Sunday, 17 April 2011

The Housewife's Lament

The folk song 'The Housewife's Lament' could have been written for me! But of course, it's for everyone who has to do their own (or somebody else's) housework. I thought about it again as I inspected the slug and snail damage on my crops, and saw weeds springing up all around the garden. Coming indoors was no better - there always seems to be a sinkful of washing up to do, no matter how much or how often I stand there and scrub. Having to keep up a whole house alone does grind you down. I sometimes think about those men who go from home into a long-term relationship, without living independently in between - their mothers, then their girlfriends or wives do the domestic work for them, so they never know how much of life is drudgery. I'm very lucky to have a house to myself, of course, but I think people who don't live alone often fail to see there's a flipside. If I don't want to clean, nobody will do it for me - the dishes will sit, the rubbish will fester, the dust will stream down. That's the essence of the song, an endless, meaningless, soul-destroying strife with decay.


The heatwaves continue! BBC Weather is fairly unreliable for my location, and I think this is because it's set for the centre of town, which is on the coast. Here, just 1100 metres inland, it's often quite different - warmer, drier, and much less mist and fog. Having two south facing gardens helps (how is that possible? Well, the front of the house faces south, and the back garden slopes upwards, so gets almost as much sun, especially at the top). Having said that, the 5-day forecast looks so good, it's worth sharing (max day/min night temps): 14/9, 17/7, 16/8, 19/10, 22/11. Those are respectable summer temperatures here, where the sea moderates heat and cold alike (I suppose the night-time temperatures will be a little higher in a month's time). So far in April, there's been nothing close to a frost here - last frost dates being very important when growing tender vegetables, as I am. The reason for this is apparent in the pressure and wind stats: high, and blowing gently from the south-east. A couple of weeks ago I read that air was coming up from the Sahara, bringing dust, something which happens a couple of times a year, apparently. Well, I haven't noticed any dust (or particularly colourful sunsets), but the air is warm. Light winds make a big difference, too - especially on the coast.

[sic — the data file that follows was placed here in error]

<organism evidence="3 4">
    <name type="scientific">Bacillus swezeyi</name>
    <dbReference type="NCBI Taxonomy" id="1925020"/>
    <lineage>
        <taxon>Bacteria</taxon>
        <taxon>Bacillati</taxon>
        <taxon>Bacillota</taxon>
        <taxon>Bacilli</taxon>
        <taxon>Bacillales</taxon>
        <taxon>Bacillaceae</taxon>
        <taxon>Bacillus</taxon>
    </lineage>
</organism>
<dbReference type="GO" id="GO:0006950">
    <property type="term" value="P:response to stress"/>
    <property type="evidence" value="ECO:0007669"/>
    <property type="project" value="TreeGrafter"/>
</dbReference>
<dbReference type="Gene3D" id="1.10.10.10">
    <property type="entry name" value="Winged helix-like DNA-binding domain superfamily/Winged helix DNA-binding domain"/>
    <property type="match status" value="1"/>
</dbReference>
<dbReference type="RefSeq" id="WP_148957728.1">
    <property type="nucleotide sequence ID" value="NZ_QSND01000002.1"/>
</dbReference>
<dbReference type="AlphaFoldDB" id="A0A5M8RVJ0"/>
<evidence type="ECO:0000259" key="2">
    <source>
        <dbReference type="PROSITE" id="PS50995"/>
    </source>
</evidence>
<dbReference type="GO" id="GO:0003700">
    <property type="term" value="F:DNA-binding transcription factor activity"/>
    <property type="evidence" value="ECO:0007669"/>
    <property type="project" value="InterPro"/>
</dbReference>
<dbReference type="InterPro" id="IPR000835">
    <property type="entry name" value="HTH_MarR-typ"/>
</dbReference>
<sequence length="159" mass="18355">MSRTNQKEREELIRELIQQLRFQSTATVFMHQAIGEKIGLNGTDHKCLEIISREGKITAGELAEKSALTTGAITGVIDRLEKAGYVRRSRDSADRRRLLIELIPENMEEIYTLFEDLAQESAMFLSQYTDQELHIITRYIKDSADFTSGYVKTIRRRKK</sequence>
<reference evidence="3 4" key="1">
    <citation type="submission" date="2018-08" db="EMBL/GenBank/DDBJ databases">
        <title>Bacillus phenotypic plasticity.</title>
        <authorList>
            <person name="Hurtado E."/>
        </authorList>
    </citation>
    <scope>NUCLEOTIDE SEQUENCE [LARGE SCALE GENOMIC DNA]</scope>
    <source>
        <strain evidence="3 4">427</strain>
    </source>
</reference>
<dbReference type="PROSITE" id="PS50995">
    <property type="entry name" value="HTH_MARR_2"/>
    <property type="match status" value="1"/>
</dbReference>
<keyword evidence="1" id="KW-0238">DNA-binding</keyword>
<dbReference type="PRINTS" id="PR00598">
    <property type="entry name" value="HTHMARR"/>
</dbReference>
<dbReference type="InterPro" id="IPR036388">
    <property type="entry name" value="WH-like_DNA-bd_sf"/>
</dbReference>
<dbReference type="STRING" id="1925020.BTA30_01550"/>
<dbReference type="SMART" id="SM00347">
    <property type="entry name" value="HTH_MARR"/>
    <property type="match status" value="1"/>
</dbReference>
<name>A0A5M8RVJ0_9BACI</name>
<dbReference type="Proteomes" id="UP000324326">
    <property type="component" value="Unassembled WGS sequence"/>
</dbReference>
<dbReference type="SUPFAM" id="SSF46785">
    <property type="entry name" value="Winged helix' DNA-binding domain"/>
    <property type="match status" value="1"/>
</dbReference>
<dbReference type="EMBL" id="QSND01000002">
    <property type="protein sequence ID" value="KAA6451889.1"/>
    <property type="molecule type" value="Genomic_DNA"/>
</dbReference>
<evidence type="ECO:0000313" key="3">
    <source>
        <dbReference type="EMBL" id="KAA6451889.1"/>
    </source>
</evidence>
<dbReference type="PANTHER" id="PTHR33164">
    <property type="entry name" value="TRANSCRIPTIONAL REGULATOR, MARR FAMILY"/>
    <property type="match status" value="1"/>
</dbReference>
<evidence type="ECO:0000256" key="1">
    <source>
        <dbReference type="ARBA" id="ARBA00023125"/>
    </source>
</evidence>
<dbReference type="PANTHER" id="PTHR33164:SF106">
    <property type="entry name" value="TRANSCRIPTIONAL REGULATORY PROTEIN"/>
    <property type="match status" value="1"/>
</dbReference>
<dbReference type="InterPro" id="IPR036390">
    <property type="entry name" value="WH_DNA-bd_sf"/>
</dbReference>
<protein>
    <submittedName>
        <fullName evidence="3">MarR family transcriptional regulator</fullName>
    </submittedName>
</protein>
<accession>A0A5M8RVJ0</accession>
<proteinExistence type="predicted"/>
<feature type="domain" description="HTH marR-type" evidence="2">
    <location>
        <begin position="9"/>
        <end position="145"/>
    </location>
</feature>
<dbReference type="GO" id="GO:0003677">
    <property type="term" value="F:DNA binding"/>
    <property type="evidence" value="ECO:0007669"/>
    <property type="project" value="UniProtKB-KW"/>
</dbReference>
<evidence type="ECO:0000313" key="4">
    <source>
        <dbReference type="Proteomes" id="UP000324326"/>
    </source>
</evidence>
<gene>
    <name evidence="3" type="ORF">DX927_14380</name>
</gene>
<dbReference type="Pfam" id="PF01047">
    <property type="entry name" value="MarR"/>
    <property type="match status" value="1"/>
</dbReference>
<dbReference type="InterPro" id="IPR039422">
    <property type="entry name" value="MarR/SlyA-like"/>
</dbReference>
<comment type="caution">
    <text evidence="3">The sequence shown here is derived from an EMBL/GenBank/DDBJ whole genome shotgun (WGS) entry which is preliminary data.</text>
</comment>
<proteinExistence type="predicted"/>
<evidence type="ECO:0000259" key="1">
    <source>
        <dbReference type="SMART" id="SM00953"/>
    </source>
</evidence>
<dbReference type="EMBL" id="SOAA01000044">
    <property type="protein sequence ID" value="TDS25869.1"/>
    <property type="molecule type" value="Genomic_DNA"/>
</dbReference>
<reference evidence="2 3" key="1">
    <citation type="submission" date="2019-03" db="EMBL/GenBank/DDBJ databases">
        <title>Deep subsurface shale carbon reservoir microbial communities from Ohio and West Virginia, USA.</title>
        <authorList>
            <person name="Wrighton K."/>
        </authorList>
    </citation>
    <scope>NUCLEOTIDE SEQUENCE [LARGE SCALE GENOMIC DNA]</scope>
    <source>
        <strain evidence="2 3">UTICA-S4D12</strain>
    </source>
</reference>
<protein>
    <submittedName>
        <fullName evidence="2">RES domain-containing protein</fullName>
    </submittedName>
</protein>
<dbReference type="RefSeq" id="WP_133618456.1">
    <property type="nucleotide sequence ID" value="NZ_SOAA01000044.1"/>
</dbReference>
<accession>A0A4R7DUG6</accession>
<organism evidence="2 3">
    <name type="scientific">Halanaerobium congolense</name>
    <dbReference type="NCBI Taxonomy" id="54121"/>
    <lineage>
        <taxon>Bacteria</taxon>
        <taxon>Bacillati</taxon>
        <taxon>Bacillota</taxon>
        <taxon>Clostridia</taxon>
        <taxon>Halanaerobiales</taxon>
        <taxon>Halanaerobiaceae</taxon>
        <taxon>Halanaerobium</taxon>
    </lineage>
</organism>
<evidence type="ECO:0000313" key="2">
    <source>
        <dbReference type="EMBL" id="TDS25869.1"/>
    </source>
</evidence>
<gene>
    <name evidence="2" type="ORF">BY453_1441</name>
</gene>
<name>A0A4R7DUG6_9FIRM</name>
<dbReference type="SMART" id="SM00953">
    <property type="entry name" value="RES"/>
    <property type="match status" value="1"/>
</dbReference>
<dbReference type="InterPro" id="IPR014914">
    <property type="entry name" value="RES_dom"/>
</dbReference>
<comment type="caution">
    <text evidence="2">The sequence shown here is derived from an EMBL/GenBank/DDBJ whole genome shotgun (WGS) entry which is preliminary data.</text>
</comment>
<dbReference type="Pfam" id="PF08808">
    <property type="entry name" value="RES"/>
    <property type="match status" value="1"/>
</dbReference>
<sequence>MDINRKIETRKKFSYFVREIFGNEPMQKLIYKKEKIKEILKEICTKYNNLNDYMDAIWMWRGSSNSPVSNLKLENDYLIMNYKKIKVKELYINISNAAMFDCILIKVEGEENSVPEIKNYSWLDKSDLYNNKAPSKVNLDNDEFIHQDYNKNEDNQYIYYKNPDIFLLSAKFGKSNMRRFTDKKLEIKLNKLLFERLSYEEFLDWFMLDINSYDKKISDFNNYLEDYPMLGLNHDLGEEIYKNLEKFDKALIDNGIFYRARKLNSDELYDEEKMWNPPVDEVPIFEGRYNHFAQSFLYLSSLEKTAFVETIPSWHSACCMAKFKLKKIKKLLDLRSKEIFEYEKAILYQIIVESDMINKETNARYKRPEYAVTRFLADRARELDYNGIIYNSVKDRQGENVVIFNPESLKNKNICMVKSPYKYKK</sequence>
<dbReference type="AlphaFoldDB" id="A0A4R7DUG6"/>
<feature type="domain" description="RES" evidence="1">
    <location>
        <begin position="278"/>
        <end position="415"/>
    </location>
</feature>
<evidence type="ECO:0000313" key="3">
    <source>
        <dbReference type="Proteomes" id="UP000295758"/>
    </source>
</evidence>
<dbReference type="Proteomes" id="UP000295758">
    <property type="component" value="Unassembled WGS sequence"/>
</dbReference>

So, what's happening? Despite the weeds, the garden is a good place to be now. I put pots of tulips around, to bring some colour against the green of nettles, strawberries, shallots and so on. The first variety, 'Candy Prince', bloomed from mid-March - I'd planted them last autumn. The rest I stuffed into pots before I flew to Iceland, early February, but they grew fast, and started colouring as the first pot faded. 'Purissima' were the least exciting variety, so I thought - I bought them for 30p a bag in the local super-discount store because I couldn't pass up such a bargain. Three bags, three pots. They are, in fact, gorgeous - pale cream, yellow inside, glowing things in low light, on cloudy days and at dusk. 'Blue Diamond' are short, double, paeony-like blooms in rich magenta. 'Shirley' are off-white, speckled with pink, especially round the petal edges. I love them, but they aren't fully open yet. Finally, 'Angelique' haven't started blooming yet. I tried to pick varieties that would give a long season - and I'm already determined to have more next year.

The broad beans have started flowering. Turnips, sown nearby, have germinated. I've squeezed Calendula in wherever I could. No sign of life from Jerusalem artichokes, which is worrying. If they don't come up, I'll put something else there. Strawberries are coming into bloom, as are the raspberry canes, the cherries are in full sway, and the grape vines are bursting into leaf. I get the impression everything is early this year - comparing photographs taken now and 12 months ago, the perennials seem a good week ahead in 2011. And of course, I got started on sowing much earlier, too, so the garden by June should be looking great.

And today, the first batch of tomatoes, those chosen few plants I will keep and grow here, have gone outside - to soak up the sun (and free some windowsill space), and acclimatise to outdoors (even though I hope to put them in the new greenhouse). The largest have what I think are tiny, embryonic flowers, which is startling, but I may remove them as some growers recommend, to allow the plants more energy to grow larger. On the other hand, the temptation to get an earlier crop is strong...

The chosen few: about 15 large, strong, healthy tomatoes, soaking up the sun.

The sunny weather priorities: finish the wall against which the new greenhouse is going, build the greenhouse (the polycarbonate 'glazing' panels have been ordered), and tackle those weeds! Oh, and sit in the sun, reading and drinking coffee and wine.

1 comment:

Sally said...

Those tomato plants are looking beautiful. Very strong and healthy. As for pulling off the flowers - I think I would have to shut my eyes to do it!There must be something in it - but ouch! I think it would hurt me to do it more than it would hurt them!